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CIS Controls Ambassador, Alan Watkins Pens New Book

CIS Controls included in new book: “Creating a Small Business Cybersecurity Program”

EAST GREENBUSH, N.Y., July 14, 2020 – The Center for Internet Security, Inc. (CIS®) is pleased to announce the launch of a new book by Controls Ambassador, Alan B. Watkins titled, Creating a Small Business Cybersecurity Program. Watkins is the former owner/consultant of ABW Consulting Services and is currently a Core Adjunct Professor at National University, Department of Engineering and Computing within the College of Professional Studies.

Creating a Small Business Cybersecurity Program provides guidance and basic steps small businesses with 25-50 employees should implement, from creating governance documents to policies and procedures. Watkins devotes four chapters to the CIS Controls® and Sub-Controls in Implementation Group 1 (IG1) – the definition of basic cyber hygiene –  and discusses risk management through the use of the CIS Risk Assessment Method.

“Implementation Group 1 is the starting point for anyone wanting to use the CIS Controls in their organization. Medium and larger businesses should continue with Implementation Groups 2 and 3,” said Watkins. “In my discussions with local chambers of commerce and the Better Business Bureau, as well as several small business owners and managers, I saw a need for a simple, non-technical guide for creating an overall cybersecurity program for small businesses. It had to focus on low-cost or no-cost options, because these businesses don’t have the financial or human capital resources to dedicate for cybersecurity; they needed something that would fit into their current business structure and culture.”

The CIS Controls are a prioritized and simplified set of cybersecurity safeguards created to stop today’s most pervasive and dangerous cyber-attacks. They are developed, refined, and validated by a global community of cybersecurity experts. The CIS Controls have 20 top-level Controls containing 171 safeguards that provide a prioritized path to gradually improve an organization’s cybersecurity posture. They are the definition of an effective cybersecurity program. To keep current with the evolving threat landscape, CIS came up with a new prioritization scheme using Implementation Groups (IGs). An organization can determine what IG they belong to by looking at the sensitivity of the data they need to protect and the resources they can dedicate towards IT and cybersecurity.

Watkins has been an active advocate of the CIS Controls since they were the SANS 20 Top Critical Security Controls. He was a contributor to version 6.1, version 7, and version 7.1 of the CIS Controls and helped out on numerous companion guides to include the CIS Controls Teleworking and Small Businesses Network Security Guide. Additionally, he has participated in CIS Controls launches by helping to answer questions from the broader cybersecurity community.

“We’ve created a global Controls Ambassador program. Alan is one of the first three Ambassadors that we asked to join the program,” said Curtis Dukes, CIS Executive Vice President of Security Best Practices & Automation Group. “Based on his support of the CIS Controls from his time in city government, to his time as a private consultant, and now as a published author on security best practices, we genuinely appreciate Alan’s support of the CIS Controls.”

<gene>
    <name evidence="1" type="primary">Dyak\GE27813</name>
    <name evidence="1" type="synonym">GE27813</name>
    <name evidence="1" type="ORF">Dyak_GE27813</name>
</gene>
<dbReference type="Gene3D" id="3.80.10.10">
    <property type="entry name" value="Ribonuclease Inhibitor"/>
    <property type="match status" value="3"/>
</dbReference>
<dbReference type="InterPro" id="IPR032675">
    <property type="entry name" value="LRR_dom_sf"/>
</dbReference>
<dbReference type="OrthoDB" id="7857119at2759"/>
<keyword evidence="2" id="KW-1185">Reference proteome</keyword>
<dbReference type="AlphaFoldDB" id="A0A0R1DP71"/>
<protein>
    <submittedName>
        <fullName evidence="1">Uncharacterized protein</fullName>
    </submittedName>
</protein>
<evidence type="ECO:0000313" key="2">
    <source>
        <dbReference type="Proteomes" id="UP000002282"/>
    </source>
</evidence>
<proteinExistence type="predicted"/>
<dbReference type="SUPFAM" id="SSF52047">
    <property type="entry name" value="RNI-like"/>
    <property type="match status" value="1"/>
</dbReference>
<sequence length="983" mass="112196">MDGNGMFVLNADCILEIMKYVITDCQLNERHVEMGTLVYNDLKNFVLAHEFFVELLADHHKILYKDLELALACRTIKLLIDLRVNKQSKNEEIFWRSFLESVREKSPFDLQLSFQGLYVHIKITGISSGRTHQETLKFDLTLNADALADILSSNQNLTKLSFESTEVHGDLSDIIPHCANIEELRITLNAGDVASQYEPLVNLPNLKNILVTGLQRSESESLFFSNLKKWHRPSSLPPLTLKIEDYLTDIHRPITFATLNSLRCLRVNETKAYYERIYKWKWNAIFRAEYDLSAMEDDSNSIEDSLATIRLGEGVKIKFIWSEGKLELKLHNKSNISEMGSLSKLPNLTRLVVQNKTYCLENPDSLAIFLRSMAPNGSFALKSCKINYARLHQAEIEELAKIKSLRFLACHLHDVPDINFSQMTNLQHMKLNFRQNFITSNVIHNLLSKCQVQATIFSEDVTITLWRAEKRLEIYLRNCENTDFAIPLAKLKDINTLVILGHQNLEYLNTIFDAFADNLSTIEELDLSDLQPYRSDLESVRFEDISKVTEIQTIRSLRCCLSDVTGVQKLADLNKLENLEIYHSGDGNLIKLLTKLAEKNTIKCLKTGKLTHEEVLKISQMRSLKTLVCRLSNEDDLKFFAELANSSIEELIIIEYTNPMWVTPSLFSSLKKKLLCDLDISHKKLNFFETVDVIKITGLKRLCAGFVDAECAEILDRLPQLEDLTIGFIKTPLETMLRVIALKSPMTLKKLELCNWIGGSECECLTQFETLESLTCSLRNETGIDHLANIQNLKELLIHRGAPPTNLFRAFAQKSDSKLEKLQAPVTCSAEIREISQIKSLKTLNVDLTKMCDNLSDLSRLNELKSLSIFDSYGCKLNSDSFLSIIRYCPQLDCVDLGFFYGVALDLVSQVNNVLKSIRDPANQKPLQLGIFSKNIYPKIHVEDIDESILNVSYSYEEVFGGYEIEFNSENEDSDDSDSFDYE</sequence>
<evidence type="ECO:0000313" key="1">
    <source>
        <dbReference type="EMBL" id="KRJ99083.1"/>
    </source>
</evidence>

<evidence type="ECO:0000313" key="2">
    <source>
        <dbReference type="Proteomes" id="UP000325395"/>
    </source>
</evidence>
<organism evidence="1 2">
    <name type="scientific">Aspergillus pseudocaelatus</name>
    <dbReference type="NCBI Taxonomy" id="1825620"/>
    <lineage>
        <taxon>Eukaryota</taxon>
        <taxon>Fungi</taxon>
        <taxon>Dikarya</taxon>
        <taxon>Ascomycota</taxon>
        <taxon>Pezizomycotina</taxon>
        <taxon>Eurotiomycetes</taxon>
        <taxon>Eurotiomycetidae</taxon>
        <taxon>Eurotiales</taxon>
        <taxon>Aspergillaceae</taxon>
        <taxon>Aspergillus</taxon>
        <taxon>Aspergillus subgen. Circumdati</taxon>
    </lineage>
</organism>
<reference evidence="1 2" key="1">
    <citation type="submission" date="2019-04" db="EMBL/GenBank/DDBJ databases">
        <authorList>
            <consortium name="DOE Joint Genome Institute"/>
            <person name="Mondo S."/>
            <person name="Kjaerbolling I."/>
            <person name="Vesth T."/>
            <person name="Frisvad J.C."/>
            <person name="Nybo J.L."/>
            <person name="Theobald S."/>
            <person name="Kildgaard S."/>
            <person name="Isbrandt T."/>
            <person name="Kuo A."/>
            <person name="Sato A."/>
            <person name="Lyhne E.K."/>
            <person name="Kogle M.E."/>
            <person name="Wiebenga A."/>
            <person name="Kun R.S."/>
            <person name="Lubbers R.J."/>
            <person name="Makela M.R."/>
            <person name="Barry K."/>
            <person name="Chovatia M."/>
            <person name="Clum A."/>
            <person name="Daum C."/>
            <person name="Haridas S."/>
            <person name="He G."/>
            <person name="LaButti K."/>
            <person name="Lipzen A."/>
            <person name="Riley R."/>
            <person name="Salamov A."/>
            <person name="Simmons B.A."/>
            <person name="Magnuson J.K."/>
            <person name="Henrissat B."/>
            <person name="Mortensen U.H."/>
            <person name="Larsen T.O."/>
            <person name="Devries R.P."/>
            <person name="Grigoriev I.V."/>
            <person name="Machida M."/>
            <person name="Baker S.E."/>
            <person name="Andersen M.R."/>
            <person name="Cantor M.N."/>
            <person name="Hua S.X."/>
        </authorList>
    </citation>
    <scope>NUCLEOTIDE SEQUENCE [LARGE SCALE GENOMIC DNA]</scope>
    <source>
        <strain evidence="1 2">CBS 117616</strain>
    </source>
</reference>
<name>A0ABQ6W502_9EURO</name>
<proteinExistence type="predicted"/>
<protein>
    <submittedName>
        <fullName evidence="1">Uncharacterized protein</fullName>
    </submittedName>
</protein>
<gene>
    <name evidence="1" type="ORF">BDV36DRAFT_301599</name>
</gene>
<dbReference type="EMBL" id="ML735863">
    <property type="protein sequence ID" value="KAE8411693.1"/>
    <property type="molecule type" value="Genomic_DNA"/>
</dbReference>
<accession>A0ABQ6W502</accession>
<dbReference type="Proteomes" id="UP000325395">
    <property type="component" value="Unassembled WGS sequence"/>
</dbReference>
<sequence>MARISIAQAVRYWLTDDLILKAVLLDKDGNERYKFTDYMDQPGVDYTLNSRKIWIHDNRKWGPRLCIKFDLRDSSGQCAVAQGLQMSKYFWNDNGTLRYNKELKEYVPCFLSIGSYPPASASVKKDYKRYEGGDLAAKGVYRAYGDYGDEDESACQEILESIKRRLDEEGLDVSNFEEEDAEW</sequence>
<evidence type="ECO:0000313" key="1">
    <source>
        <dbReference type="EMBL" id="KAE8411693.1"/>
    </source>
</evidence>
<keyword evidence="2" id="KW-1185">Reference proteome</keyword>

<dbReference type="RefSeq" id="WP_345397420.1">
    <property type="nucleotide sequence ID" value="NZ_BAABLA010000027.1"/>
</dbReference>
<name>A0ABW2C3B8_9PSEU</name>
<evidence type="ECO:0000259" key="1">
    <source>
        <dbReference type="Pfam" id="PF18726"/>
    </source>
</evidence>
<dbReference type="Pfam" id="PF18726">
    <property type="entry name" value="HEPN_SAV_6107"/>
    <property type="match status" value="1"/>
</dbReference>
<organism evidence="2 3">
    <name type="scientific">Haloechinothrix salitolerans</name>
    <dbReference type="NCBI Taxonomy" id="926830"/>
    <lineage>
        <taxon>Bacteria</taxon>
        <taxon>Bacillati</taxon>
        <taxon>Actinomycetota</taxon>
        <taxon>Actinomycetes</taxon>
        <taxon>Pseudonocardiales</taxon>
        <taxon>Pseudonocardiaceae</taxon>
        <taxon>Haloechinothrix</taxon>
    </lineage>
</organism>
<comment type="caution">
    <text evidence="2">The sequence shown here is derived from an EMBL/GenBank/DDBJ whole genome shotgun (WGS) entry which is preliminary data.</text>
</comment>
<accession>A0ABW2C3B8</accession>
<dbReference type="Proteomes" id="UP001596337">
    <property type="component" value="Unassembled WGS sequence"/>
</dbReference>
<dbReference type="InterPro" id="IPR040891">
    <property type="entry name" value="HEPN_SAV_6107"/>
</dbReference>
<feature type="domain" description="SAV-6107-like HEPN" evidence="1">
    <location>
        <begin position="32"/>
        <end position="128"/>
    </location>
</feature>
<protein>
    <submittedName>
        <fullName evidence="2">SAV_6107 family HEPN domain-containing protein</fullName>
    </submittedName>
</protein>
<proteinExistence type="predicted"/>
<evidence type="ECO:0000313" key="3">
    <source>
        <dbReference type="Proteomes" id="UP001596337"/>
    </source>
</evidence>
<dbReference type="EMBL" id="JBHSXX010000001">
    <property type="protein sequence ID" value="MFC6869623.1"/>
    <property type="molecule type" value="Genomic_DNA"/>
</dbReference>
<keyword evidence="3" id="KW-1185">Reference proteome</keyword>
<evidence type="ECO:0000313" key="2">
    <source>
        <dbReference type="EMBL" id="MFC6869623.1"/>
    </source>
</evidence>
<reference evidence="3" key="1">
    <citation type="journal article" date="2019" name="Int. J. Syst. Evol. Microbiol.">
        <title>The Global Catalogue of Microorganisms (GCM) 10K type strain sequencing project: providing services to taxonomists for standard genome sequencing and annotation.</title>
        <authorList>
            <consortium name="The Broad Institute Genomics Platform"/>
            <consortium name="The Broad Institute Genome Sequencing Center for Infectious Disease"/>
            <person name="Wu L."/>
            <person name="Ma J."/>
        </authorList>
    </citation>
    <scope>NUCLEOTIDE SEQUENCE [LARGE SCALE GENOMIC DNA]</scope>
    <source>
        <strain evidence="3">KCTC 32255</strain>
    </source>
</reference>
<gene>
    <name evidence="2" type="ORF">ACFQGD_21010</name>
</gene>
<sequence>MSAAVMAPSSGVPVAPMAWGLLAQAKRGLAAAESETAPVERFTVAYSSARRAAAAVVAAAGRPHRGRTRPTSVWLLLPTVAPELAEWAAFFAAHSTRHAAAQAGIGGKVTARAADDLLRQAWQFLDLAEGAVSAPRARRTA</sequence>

“It’s been a good experience working with the community in the Controls update process,” said Watkins. “I’ve made many connections and had many discussions on Controls, especially for small businesses.”

Released by CISO DRG Publishing, Creating a Small Business Cybersecurity Program is the second book in a three-book series created specifically for small businesses. The first book, by Gary Hayslip, addresses the reality that small businesses have many of the same cybersecurity problems as their larger counterparts but a host of additional challenges, including the maturity of the organization and the difficulty of focusing the management team on issues that aren’t immediate operational imperatives. The third book, by Bill Bonney, is designed specifically for companies with 20 employees or less to handle cybersecurity issues. This book is jargon free and assumes there is a desire to do only what is absolutely necessary and prudent to avoid fraud and steer clear of regulatory issues. Watkins’s book is available on Amazon.

About CIS

The Center for Internet Security, Inc. (CIS®) makes the connected world a safer place for people, businesses, and governments through our core competencies of collaboration and innovation. We are a community-driven nonprofit, responsible for the CIS Controls® and CIS Benchmarks™, globally recognized best practices for securing IT systems and data. We lead a global community of IT professionals to continuously evolve these standards and provide products and services to proactively safeguard against emerging threats. Our CIS Hardened Images® provide secure, on-demand, scalable computing environments in the cloud. CIS is home to the Multi-State Information Sharing and Analysis Center® (MS-ISAC®), the trusted resource for cyber threat prevention, protection, response, and recovery for U.S. State, Local, Tribal, and Territorial government entities, and the Elections Infrastructure Information Sharing and Analysis Center® (EI-ISAC®), which supports the rapidly changing cybersecurity needs of U.S. elections offices. To learn more, visit CISecurity.org or follow us on Twitter: @CISecurity.

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